The Hong Kong-based Anglican writer, Alice Wu, reflects on the power of quick words in an age of social media.
I recently found myself really missing those “good old days” – like when everyone’s biggest worry was the Y2K millennium bug. Today, a lot of us are suffering from outrage fatigue. The atrocious, the horrendous, and the outrageous happen on a daily basis. By just wagging the tongue, toxic words are spread at an incredible speed.
A tweet can bring down companies, undo years of carefully calibrated diplomacy, erase decades of human progress in civility and reverse the goodwill and incredible efforts of generations of peacemakers to bring the world to the cusp of World War Three. The world has been dictated by senseless, hateful and non-existent words (“covfefe”, any one?).
It’s easy to get caught up in what was said. And in today’s world, where lying and assaults on facts are expected daily, it gets exhausting: too many battles, too many problems, too much evilness . . . all of which leaves us overwhelmed, cynical, and hopeless.
Indeed, it’s not the size of the “Nuclear Button” that matters. Jesus, in the Gospel according to St Matthew, reminds us of what truly matters –
“Listen and understand: it is not what goes into the mouth that defiles a person, but it is what comes out of the mouth that defiles. . . What comes out of the mouth proceeds from the heart, and this is what defiles. For out of the heart come evil intentions, murder, adultery, fornication, theft, false witness, slander” (Matthew 15:10b-11, 18-19).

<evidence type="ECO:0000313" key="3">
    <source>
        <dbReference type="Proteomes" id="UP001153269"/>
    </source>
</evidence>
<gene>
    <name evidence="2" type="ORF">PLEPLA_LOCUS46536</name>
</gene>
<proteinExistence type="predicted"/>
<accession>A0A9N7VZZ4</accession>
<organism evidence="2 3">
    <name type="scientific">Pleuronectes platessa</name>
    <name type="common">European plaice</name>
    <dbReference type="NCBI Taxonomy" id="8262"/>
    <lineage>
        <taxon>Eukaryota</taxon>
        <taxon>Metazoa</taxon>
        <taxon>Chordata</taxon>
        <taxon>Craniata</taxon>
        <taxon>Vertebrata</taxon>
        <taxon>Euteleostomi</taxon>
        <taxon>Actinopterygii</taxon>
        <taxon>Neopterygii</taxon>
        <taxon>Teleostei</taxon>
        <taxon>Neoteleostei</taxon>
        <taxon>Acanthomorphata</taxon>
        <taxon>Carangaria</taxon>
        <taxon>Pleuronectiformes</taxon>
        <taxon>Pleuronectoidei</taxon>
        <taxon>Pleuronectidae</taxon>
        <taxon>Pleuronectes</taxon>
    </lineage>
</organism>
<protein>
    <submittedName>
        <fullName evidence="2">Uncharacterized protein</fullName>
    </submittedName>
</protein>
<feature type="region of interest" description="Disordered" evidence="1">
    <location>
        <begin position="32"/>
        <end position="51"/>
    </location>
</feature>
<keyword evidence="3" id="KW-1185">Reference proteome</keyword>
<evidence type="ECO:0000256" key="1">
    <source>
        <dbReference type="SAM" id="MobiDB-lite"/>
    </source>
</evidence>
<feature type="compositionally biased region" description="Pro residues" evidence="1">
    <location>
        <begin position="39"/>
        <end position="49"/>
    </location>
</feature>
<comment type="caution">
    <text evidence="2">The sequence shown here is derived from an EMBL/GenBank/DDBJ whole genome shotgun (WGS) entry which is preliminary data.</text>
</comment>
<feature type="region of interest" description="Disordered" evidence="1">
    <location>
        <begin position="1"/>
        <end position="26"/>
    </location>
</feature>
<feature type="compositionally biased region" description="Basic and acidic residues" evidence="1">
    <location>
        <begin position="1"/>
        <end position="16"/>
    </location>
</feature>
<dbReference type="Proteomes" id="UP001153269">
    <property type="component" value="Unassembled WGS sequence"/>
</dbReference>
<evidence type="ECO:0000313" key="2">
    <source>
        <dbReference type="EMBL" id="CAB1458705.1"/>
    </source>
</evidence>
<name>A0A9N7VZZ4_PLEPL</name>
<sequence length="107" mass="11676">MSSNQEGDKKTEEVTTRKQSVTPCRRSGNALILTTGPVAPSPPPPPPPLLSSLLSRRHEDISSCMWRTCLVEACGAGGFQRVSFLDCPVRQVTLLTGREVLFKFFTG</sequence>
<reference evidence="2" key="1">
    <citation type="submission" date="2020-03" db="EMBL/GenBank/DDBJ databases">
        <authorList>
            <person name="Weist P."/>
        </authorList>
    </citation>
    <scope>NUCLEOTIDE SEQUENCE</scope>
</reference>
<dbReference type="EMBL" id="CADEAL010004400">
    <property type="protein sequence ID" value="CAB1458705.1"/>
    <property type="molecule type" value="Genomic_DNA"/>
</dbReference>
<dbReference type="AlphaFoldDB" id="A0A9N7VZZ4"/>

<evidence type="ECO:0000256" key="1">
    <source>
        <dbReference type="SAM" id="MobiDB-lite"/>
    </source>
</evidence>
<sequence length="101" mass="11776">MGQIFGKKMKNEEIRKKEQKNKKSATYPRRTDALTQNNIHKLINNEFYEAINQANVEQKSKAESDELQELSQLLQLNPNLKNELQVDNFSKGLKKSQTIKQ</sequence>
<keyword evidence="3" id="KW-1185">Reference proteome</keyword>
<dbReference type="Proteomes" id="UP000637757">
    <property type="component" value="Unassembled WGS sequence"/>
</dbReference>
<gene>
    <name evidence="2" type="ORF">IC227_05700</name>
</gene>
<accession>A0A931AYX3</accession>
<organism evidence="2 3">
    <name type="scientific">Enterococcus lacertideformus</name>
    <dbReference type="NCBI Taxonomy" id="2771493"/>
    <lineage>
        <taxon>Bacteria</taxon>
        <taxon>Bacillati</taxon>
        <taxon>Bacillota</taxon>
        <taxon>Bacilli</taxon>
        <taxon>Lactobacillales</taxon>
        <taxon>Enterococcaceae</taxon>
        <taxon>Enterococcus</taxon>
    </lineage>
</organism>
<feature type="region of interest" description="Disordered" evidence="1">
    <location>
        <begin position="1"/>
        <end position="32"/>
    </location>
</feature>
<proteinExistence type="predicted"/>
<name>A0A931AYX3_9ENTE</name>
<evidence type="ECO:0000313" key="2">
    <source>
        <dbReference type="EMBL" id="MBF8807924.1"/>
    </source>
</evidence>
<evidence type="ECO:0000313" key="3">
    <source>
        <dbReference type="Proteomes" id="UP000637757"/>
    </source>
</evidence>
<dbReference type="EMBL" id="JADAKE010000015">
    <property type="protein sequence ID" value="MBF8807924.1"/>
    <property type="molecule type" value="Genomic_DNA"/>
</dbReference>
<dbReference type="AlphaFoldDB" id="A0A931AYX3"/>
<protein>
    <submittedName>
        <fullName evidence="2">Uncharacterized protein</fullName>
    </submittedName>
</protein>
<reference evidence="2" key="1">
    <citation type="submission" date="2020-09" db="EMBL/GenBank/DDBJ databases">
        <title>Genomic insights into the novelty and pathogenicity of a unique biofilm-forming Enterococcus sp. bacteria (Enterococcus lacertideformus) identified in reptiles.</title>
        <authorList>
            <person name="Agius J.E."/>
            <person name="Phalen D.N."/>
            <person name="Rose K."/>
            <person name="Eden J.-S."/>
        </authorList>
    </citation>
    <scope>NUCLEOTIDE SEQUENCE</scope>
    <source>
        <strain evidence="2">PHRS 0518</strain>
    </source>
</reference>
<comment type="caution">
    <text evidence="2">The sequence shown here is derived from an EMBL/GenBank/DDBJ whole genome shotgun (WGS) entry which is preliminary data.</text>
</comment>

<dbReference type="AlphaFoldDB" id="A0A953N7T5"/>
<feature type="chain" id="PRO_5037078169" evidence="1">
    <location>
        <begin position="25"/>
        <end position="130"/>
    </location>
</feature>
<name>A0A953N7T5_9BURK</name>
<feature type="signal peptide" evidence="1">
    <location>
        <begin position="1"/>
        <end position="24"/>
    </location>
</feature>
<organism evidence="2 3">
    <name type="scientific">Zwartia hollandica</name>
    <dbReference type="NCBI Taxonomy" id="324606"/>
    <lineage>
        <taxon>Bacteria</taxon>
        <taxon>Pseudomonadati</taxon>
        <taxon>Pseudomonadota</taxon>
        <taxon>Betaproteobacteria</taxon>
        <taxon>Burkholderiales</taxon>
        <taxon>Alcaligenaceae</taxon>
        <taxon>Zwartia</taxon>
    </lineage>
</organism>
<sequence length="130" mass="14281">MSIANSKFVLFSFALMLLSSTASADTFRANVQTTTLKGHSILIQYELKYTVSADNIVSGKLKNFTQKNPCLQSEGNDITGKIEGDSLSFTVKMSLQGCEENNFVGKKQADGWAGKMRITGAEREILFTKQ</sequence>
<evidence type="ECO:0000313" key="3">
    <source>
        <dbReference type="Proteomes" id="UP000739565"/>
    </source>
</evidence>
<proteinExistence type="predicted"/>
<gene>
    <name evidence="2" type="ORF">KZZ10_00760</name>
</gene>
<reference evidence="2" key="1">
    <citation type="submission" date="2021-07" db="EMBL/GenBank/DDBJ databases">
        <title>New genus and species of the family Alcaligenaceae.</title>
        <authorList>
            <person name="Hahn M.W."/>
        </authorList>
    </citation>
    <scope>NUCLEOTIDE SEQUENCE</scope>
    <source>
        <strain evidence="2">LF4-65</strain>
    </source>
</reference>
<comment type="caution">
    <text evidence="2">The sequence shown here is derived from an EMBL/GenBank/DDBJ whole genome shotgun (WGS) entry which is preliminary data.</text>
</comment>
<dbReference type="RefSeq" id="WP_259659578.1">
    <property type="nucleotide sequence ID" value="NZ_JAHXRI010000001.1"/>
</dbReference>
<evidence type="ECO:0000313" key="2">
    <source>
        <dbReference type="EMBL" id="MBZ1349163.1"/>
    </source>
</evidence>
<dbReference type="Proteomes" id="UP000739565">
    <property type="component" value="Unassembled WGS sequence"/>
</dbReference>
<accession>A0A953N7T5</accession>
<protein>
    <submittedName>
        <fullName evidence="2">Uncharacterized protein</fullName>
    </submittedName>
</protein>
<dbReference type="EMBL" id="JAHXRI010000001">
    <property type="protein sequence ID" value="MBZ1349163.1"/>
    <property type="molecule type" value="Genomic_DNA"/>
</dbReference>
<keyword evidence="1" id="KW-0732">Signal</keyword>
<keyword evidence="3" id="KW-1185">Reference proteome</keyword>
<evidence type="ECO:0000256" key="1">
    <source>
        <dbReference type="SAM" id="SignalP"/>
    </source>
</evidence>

It may be true that people, especially politicians, would say anything to get “support”, whether it is to get “likes” and “shares”, or pander to their base, even if that means resorting to the language of the hateful and ignorant. But the truth is that it’s the heart of the person with the toxic tongue that is vile, for “How great a forest is set ablaze by a small fire! And the tongue is a fire. The tongue is placed among our members as a world of iniquity; it stains the whole body, sets on fire the cycle of nature, and is itself set on fire by hell” (James 3:5b-6).
Instead of dousing the fire, the Bible tells us that our words, can, indeed, do much more: “that your words may give grace to those who hear” (Ephesians 4:29).
Elizabeth, mother of John the Baptist, who had been in seclusion for five months with the husband who had been temporarily silenced because of her “unlikely” pregnancy, spoke beautiful words when her pregnant cousin Mary came to her. Elizabeth had every reason to be but was not bitter. Elizabeth had every reason to seek validation but focused on the Lord. And her words inspired Mary’s response – the Magnificat.
Every time we speak – in person, on social media, etc – we – have a choice. We can choose to be shackled by deliberate hatred, deliberate fear and deliberate ignorance, and be a prisoner of anger, resentment and bitterness. Or, we can choose to follow Elizabeth’s example, use our words to build others up and inspire.
Anglican Communion News Service (ACNS), November 07, 2018